First of all just look at that amazing cover. It only gets better from there. Second, I don’t think anything I can really say about this book will do it justice because it was just that beautifully written, but I’m going to try. But the bottom line is: read it, read it now.
Elyria is lost, and that’s putting it mildly. She came from a broken family, a family that was then irrevocably shattered when her beloved, adopted sister Ruby takes her own life. Elyria has no one to talk to about this loss and nowhere to place her emotions. Everything is confining her and she has a force inside of her that’s itching to be let out. She leaves her husband, whom she doesn’t think she will ever understand or be understood by, and goes to New Zealand.
Bringing nothing but a small backpack and the shoes on her feet, Elyria hitchhikes to the home of a writer she met once, who mentioned staying with him, and nothing more than that. She has no plans, and more importantly she doesn’t want plans. She doesn’t know how to live like a regular adult, doesn’t feel anything anymore, and wants to remain missing.
“I realized that even if no one ever found me, and even if I lived out the rest of my life here, always missing, forever a missing person to other people, I could never be missing to myself, I could never delete my own history, and I would always know exactly where I was and where I had been and I would never wake up not being whom I was and it didn’t matter how much or how little I thought I understood the mess of myself, because I would never, no matter what I did, be missing to myself and that was what I had wanted all this time, to go fully missing, but I would never be able to go fully missing — nobody is missing like that, no one has ever had that luxury and no one ever will.”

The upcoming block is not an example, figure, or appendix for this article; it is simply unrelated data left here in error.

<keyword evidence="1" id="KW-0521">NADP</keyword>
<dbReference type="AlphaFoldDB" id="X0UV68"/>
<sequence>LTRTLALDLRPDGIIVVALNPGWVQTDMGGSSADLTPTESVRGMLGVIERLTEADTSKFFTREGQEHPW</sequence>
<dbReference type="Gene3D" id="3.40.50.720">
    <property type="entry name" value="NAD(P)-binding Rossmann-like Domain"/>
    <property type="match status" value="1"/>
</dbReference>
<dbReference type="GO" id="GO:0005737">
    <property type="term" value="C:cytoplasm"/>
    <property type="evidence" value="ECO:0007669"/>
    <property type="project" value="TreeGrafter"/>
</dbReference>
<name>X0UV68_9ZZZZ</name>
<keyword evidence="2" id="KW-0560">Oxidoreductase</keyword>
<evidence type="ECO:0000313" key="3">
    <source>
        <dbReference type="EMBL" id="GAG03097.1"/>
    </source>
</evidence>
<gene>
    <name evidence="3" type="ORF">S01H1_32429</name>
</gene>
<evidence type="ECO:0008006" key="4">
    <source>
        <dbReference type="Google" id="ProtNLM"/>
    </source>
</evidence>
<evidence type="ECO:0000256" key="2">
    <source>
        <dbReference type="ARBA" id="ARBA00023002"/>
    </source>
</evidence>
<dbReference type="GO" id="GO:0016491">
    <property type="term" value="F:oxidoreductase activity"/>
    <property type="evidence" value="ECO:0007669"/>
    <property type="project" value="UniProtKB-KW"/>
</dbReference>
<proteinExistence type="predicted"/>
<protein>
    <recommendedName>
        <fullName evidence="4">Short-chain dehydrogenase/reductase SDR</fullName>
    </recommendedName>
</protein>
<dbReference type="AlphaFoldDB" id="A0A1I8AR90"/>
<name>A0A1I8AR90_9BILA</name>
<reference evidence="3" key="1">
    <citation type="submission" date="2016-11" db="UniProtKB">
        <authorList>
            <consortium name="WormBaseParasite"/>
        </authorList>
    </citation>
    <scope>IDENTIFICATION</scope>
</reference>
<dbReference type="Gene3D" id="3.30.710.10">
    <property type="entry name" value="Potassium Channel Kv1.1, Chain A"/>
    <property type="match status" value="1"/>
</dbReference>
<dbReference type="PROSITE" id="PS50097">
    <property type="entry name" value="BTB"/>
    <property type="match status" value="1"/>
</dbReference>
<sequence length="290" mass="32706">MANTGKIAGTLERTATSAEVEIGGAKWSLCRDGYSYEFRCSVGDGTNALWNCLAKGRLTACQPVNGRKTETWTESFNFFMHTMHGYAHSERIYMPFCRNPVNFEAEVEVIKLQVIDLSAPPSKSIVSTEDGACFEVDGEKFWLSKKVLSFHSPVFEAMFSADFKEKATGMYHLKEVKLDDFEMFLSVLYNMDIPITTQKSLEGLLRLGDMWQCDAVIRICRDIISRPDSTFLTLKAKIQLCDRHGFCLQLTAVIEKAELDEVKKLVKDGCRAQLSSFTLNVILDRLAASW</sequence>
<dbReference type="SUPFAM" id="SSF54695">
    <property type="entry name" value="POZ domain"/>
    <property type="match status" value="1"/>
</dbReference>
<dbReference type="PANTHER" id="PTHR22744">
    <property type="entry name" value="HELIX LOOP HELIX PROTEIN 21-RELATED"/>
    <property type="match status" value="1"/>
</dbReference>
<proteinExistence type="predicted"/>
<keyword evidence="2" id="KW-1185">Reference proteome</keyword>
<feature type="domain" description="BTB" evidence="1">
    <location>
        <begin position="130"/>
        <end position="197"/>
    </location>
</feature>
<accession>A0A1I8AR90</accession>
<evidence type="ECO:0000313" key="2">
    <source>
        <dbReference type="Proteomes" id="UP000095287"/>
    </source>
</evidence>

The story is simple on the surface: nothing much appears to actually happen, but the introspection and fearless writing makes it so much more than a story about a wife who leaves her husband. There is so much going on in Elyria’s head and despite her descent into madness or depression, Catherine Lacey conveys those things so well. Every sentence is constructed in a way that will make you feel something.
“Some people make us feel more human and some people make us feel less human and this is a fact as much as gravity is a fact and maybe there are ways to prove it, but the proof of it matters less than the existence of it—how a stranger can show up and look at you and make you make more sense to yourself and the world, even if that sense is extremely fragile and only comes around occasionally and is prone to wander or fade—what matters is that sometimes sense is made between two people and I don’t know if it’s random or there is any kind of order to it, what combinations of people work the best and why and how do we find these people and how do we keep these people around, and I don’t know if it’s chaos or not chaos but it feels like chaos to me so I suppose it is.”
A blurb on the back of the book says “This book is a squall and Catherine Lacey is a force” and that just sums it up. The style reminded me a lot of Department of Speculation by Jenny Offill, which was one of my favorites last year. Strangely enough, I found Nobody is Ever Missing on a display titled “If You Loved Gone Girl…” But it’s NOT GONE GIRL, and not every book has to or should be.
I finished this and immediately searched for anything else she’d written, and inhaled the short stories I could find. I cannot wait to see what she comes out with next, but I know that no matter what it is, I’ll read it.